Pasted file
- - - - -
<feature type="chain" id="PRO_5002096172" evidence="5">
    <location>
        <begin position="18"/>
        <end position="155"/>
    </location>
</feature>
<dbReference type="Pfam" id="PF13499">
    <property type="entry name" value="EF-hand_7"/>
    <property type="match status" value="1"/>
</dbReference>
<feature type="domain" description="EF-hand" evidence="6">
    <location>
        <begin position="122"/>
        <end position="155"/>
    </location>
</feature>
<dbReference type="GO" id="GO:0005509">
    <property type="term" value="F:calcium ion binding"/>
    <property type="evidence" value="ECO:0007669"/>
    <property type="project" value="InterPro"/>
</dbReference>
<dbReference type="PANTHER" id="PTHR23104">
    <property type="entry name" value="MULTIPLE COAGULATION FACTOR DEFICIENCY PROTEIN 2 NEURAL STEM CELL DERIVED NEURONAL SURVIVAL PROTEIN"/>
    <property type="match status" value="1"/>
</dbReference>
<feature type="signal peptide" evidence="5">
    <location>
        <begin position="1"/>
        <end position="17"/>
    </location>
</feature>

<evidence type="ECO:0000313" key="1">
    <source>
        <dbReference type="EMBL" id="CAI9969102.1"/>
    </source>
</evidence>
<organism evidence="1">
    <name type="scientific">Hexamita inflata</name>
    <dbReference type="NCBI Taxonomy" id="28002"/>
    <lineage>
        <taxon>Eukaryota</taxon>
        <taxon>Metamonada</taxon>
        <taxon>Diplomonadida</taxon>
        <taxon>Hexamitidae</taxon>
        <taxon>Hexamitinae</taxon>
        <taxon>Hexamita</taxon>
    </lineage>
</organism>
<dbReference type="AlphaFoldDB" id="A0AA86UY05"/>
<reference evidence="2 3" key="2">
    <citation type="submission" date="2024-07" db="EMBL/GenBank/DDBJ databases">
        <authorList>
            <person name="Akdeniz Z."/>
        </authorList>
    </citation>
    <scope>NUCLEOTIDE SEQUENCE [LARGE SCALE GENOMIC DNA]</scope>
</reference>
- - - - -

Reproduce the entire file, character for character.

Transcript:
<feature type="chain" id="PRO_5002096172" evidence="5">
    <location>
        <begin position="18"/>
        <end position="155"/>
    </location>
</feature>
<dbReference type="Pfam" id="PF13499">
    <property type="entry name" value="EF-hand_7"/>
    <property type="match status" value="1"/>
</dbReference>
<feature type="domain" description="EF-hand" evidence="6">
    <location>
        <begin position="122"/>
        <end position="155"/>
    </location>
</feature>
<dbReference type="GO" id="GO:0005509">
    <property type="term" value="F:calcium ion binding"/>
    <property type="evidence" value="ECO:0007669"/>
    <property type="project" value="InterPro"/>
</dbReference>
<dbReference type="PANTHER" id="PTHR23104">
    <property type="entry name" value="MULTIPLE COAGULATION FACTOR DEFICIENCY PROTEIN 2 NEURAL STEM CELL DERIVED NEURONAL SURVIVAL PROTEIN"/>
    <property type="match status" value="1"/>
</dbReference>
<feature type="signal peptide" evidence="5">
    <location>
        <begin position="1"/>
        <end position="17"/>
    </location>
</feature>

<evidence type="ECO:0000313" key="1">
    <source>
        <dbReference type="EMBL" id="CAI9969102.1"/>
    </source>
</evidence>
<organism evidence="1">
    <name type="scientific">Hexamita inflata</name>
    <dbReference type="NCBI Taxonomy" id="28002"/>
    <lineage>
        <taxon>Eukaryota</taxon>
        <taxon>Metamonada</taxon>
        <taxon>Diplomonadida</taxon>
        <taxon>Hexamitidae</taxon>
        <taxon>Hexamitinae</taxon>
        <taxon>Hexamita</taxon>
    </lineage>
</organism>
<dbReference type="AlphaFoldDB" id="A0AA86UY05"/>
<reference evidence="2 3" key="2">
    <citation type="submission" date="2024-07" db="EMBL/GenBank/DDBJ databases">
        <authorList>
            <person name="Akdeniz Z."/>
        </authorList>
    </citation>
    <scope>NUCLEOTIDE SEQUENCE [LARGE SCALE GENOMIC DNA]</scope>
</reference>